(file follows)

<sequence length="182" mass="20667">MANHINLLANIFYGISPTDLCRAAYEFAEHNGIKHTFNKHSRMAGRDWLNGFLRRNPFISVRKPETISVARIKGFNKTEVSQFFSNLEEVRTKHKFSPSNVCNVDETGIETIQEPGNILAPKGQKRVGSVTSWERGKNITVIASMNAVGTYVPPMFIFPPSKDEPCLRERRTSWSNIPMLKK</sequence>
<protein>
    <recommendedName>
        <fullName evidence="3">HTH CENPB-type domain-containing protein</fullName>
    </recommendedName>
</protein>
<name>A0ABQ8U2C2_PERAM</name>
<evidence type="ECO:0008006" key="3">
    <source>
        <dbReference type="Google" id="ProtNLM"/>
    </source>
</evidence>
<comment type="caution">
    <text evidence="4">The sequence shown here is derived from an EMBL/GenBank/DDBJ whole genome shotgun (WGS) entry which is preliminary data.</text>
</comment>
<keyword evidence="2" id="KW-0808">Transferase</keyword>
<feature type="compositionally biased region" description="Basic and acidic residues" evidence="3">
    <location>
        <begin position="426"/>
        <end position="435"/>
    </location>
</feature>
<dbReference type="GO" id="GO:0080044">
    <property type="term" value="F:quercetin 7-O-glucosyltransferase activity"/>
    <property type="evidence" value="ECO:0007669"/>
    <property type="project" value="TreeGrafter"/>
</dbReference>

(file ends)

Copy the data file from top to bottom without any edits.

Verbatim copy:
<sequence length="182" mass="20667">MANHINLLANIFYGISPTDLCRAAYEFAEHNGIKHTFNKHSRMAGRDWLNGFLRRNPFISVRKPETISVARIKGFNKTEVSQFFSNLEEVRTKHKFSPSNVCNVDETGIETIQEPGNILAPKGQKRVGSVTSWERGKNITVIASMNAVGTYVPPMFIFPPSKDEPCLRERRTSWSNIPMLKK</sequence>
<protein>
    <recommendedName>
        <fullName evidence="3">HTH CENPB-type domain-containing protein</fullName>
    </recommendedName>
</protein>
<name>A0ABQ8U2C2_PERAM</name>
<evidence type="ECO:0008006" key="3">
    <source>
        <dbReference type="Google" id="ProtNLM"/>
    </source>
</evidence>
<comment type="caution">
    <text evidence="4">The sequence shown here is derived from an EMBL/GenBank/DDBJ whole genome shotgun (WGS) entry which is preliminary data.</text>
</comment>
<keyword evidence="2" id="KW-0808">Transferase</keyword>
<feature type="compositionally biased region" description="Basic and acidic residues" evidence="3">
    <location>
        <begin position="426"/>
        <end position="435"/>
    </location>
</feature>
<dbReference type="GO" id="GO:0080044">
    <property type="term" value="F:quercetin 7-O-glucosyltransferase activity"/>
    <property type="evidence" value="ECO:0007669"/>
    <property type="project" value="TreeGrafter"/>
</dbReference>